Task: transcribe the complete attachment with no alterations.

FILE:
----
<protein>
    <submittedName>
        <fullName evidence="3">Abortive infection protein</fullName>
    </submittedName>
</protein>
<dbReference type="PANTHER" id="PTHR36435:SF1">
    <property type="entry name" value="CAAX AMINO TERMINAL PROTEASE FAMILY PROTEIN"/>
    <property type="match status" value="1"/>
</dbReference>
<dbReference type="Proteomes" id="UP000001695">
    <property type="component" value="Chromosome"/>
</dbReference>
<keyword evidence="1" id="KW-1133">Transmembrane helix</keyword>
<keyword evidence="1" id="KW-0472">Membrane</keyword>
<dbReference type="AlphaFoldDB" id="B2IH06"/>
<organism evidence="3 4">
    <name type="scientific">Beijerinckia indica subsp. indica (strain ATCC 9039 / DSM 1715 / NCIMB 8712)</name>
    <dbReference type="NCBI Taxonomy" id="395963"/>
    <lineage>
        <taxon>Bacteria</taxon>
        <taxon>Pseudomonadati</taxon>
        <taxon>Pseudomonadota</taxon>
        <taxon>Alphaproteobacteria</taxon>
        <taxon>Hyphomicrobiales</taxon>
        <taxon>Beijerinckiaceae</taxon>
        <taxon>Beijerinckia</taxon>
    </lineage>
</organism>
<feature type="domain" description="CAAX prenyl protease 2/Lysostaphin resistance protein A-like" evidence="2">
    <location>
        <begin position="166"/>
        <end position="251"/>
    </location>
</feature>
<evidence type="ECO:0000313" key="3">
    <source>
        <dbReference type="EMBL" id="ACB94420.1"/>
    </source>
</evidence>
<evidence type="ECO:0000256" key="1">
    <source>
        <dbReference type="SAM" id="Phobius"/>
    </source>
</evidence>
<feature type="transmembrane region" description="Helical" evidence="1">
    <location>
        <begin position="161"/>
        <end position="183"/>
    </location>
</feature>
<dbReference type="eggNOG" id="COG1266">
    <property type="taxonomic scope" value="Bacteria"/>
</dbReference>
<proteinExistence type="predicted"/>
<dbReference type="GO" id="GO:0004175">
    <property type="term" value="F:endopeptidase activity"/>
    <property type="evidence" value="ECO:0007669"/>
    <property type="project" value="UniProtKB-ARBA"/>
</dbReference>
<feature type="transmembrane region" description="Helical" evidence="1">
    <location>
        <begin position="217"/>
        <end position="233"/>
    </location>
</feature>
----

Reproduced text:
<protein>
    <submittedName>
        <fullName evidence="3">Abortive infection protein</fullName>
    </submittedName>
</protein>
<dbReference type="PANTHER" id="PTHR36435:SF1">
    <property type="entry name" value="CAAX AMINO TERMINAL PROTEASE FAMILY PROTEIN"/>
    <property type="match status" value="1"/>
</dbReference>
<dbReference type="Proteomes" id="UP000001695">
    <property type="component" value="Chromosome"/>
</dbReference>
<keyword evidence="1" id="KW-1133">Transmembrane helix</keyword>
<keyword evidence="1" id="KW-0472">Membrane</keyword>
<dbReference type="AlphaFoldDB" id="B2IH06"/>
<organism evidence="3 4">
    <name type="scientific">Beijerinckia indica subsp. indica (strain ATCC 9039 / DSM 1715 / NCIMB 8712)</name>
    <dbReference type="NCBI Taxonomy" id="395963"/>
    <lineage>
        <taxon>Bacteria</taxon>
        <taxon>Pseudomonadati</taxon>
        <taxon>Pseudomonadota</taxon>
        <taxon>Alphaproteobacteria</taxon>
        <taxon>Hyphomicrobiales</taxon>
        <taxon>Beijerinckiaceae</taxon>
        <taxon>Beijerinckia</taxon>
    </lineage>
</organism>
<feature type="domain" description="CAAX prenyl protease 2/Lysostaphin resistance protein A-like" evidence="2">
    <location>
        <begin position="166"/>
        <end position="251"/>
    </location>
</feature>
<evidence type="ECO:0000313" key="3">
    <source>
        <dbReference type="EMBL" id="ACB94420.1"/>
    </source>
</evidence>
<evidence type="ECO:0000256" key="1">
    <source>
        <dbReference type="SAM" id="Phobius"/>
    </source>
</evidence>
<feature type="transmembrane region" description="Helical" evidence="1">
    <location>
        <begin position="161"/>
        <end position="183"/>
    </location>
</feature>
<dbReference type="eggNOG" id="COG1266">
    <property type="taxonomic scope" value="Bacteria"/>
</dbReference>
<proteinExistence type="predicted"/>
<dbReference type="GO" id="GO:0004175">
    <property type="term" value="F:endopeptidase activity"/>
    <property type="evidence" value="ECO:0007669"/>
    <property type="project" value="UniProtKB-ARBA"/>
</dbReference>
<feature type="transmembrane region" description="Helical" evidence="1">
    <location>
        <begin position="217"/>
        <end position="233"/>
    </location>
</feature>